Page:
Gold News

Gold Drops to 2-Week Low as Dollar and Treasury Yields Climb after US Inflation Hits a Fresh 40-Year High

GOLD PRICES sank with US stocks and the bond markets, while the US dollar jumped, amid US inflation coming in hotter-than-expected to renew a 40-year high, writes Atsuko Whitehouse at BullionVault.
Key US inflation data released on Thursday and the so-called Core CPI that excludes food and energy rose 0.6% in September from the prior month and up 6.6% from a year earlier, exceeding the rate seen in March, hitting the highest levels since 1982, underscoring broad and elevated price pressures that are pushing the Federal Reserve toward yet another large interest-rate hike next month.
The overall US CPI decelerated from the previous month at 8.3% but a still-rapid 8.2% annual pace, more than 8.1% expected by markets.
The US CPI and Core CPI without food and energy. Source: St Louis Fed
Spot gold dropped nearly $30 to $1645 per ounce, before paring some of the loss to $1648, reaching a 2-week low.
" Stickier than expected inflation, albeit by 0.1%, means that the Fed's future rate hikes will be more robust, which makes the dollar stronger, interest rates higher, and other assets weaker,” said Bruce Ikemizu, chief director of Japan Bullion Market Association.
“The asymmetric risk for the consumer price index print is the market is not ready for a large downside print,” Nicky Shiels, head of metals strategy at MKS PAMP SA, said in a note
“To be clear, a print around 8% won’t be enough to halt the Feds hiking trajectory,” Shiels echoed. 
The Dollar index – a measure of the US currency's value versus its major peers – surged 0.3% to the highest in more than 2 weeks, adding to its nearly 15% year-to-date gain.
Ten-year US Treasury yields – a benchmark rate for government as well as many finance and commercial borrowing costs – climbed to 4.028%, the highest since the global financial crisis in 2008.  Bond prices and yields are inversely related.
US stock futures plunged, as futures on the S&P 500 sank 2% after wiping out overnight gains to a two-year low, while those on the Nasdaq 100 dropped almost 3%.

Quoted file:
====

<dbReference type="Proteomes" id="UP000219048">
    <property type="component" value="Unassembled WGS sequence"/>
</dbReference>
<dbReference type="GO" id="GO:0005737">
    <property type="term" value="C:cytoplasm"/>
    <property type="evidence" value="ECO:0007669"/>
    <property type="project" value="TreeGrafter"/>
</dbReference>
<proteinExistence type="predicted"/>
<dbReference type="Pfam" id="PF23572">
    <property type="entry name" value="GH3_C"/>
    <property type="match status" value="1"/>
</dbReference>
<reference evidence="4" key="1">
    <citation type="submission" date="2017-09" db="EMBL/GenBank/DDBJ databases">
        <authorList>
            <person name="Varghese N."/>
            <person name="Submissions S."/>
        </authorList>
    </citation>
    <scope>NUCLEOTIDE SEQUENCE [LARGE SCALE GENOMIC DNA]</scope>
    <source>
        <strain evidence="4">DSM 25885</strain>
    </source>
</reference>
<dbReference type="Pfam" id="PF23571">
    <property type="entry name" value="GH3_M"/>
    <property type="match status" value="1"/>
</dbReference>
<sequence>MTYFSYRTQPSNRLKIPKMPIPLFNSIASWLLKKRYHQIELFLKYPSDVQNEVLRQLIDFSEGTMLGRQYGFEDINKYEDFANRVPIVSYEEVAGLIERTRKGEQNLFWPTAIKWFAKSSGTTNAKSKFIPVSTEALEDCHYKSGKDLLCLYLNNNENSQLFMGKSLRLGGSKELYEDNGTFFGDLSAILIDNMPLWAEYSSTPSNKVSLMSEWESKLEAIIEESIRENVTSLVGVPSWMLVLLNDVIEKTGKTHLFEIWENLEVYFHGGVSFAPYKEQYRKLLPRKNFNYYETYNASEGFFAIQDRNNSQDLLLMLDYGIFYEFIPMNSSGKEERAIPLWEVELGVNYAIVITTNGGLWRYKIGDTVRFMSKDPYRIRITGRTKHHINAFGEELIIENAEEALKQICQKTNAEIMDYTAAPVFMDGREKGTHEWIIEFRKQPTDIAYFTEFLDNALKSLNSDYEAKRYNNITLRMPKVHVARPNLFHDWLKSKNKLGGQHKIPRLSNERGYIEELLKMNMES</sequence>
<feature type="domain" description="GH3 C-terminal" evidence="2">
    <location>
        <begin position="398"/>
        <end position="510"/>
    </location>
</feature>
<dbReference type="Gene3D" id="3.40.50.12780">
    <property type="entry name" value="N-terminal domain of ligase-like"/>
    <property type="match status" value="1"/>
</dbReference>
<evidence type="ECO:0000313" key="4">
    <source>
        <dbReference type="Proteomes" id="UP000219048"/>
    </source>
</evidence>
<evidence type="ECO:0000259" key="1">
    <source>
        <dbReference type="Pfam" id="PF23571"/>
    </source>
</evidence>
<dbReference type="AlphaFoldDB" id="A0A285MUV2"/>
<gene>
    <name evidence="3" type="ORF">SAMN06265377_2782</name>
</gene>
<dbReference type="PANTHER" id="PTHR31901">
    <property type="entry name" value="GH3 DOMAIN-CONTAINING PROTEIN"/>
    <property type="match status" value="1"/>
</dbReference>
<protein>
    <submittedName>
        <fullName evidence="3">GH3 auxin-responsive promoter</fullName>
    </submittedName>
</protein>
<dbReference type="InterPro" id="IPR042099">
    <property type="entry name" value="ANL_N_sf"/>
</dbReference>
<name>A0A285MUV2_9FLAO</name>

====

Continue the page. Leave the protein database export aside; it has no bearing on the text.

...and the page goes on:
Markets are now pricing in an 98% probability that the Fed will raise interest rates by another 75 basis points to a range between 3.75% and 4%, with a 2% expectation of a 100 basis points hike in early November. 
The central bank is also now mostly expected to take its federal funds rate target to between 4.75% and 5.00%, or even higher, by next March, according to the CME FedWatch tool
Target Rate Probabilities For 22 Mar 2023 Fed Meeting. Source: CME Group
Since March the Fed has lifted a key short-term interest rate from near zero to an upper end of 3.25%, the most aggressive tightening campaign since the 1980s.  The central bank has indicated plans to raise the so-called federal funds rate to 4.4% by the end of the year and 4.6% in 2023, according to their median estimate released last month.
“Many participants emphasized that the cost of taking too little action to bring down inflation likely outweighed the cost of taking too much action,” according to the September meeting notes, which were released on Wednesday by the Federal Reserve, pointing out that inflation was declining more slowly than had been anticipating.  
Treasury Secretary Janet Yellen said “In the United States, our top economic priority is to bring down inflation while maintaining a strong labour market,” in remarks to the Bretton Woods Committee’s International Council in Washington on Wednesday.
"Inflation may prove surprisingly persistent, prompting more aggressive tightening of monetary policy," said the Organisation for Economic Cooperation and Development (OECD) on Wednesday in a survey of the world's largest economy conducted every two years.
Gold priced in Euros meantime fell to a more than 1-week low at €1708. The UK gold price in Pounds per ounce dropped to 3-week low at £1474, as the pound jumped in FX markets on reports that the UK government may reverse parts of its tax-cutting mini-Budget, amid the UK government and Bank of England are at loggerheads.
The British pound traded 1.5% higher this Thursday afternoon, with the UK government's 10-year bond yield edging down after hitting the highest level since the global financial crisis in 2008 on Wednesday.
Chancellor of the Exchequer Kwasi Kwarteng said late Wednesday from Washington that any fresh turmoil in markets would be “a matter for the governor,” by pointing to the Bank of England being responsible if UK markets suffered renewed volatility after its bond -buying program ends on Friday. 
This program was implemented to stabilize the British pound and the bond markets in late September after the so called mini-budget sent the country’s economy into turmoil.


Atsuko Whitehouse is the Head of the Japanese Market at BullionVault and the Editor of Japanese GoldNews.

See all articles by Atsuko Whitehouse here.

Please Note: All articles published here are to inform your thinking, not lead it. Only you can decide the best place for your money, and any decision you make will put your money at risk. Information or data included here may have already been overtaken by events – and must be verified elsewhere – should you choose to act on it. Please review our Terms & Conditions for accessing Gold News.

Follow Us

Facebook Youtube Twitter LinkedIn



Market Fundamentals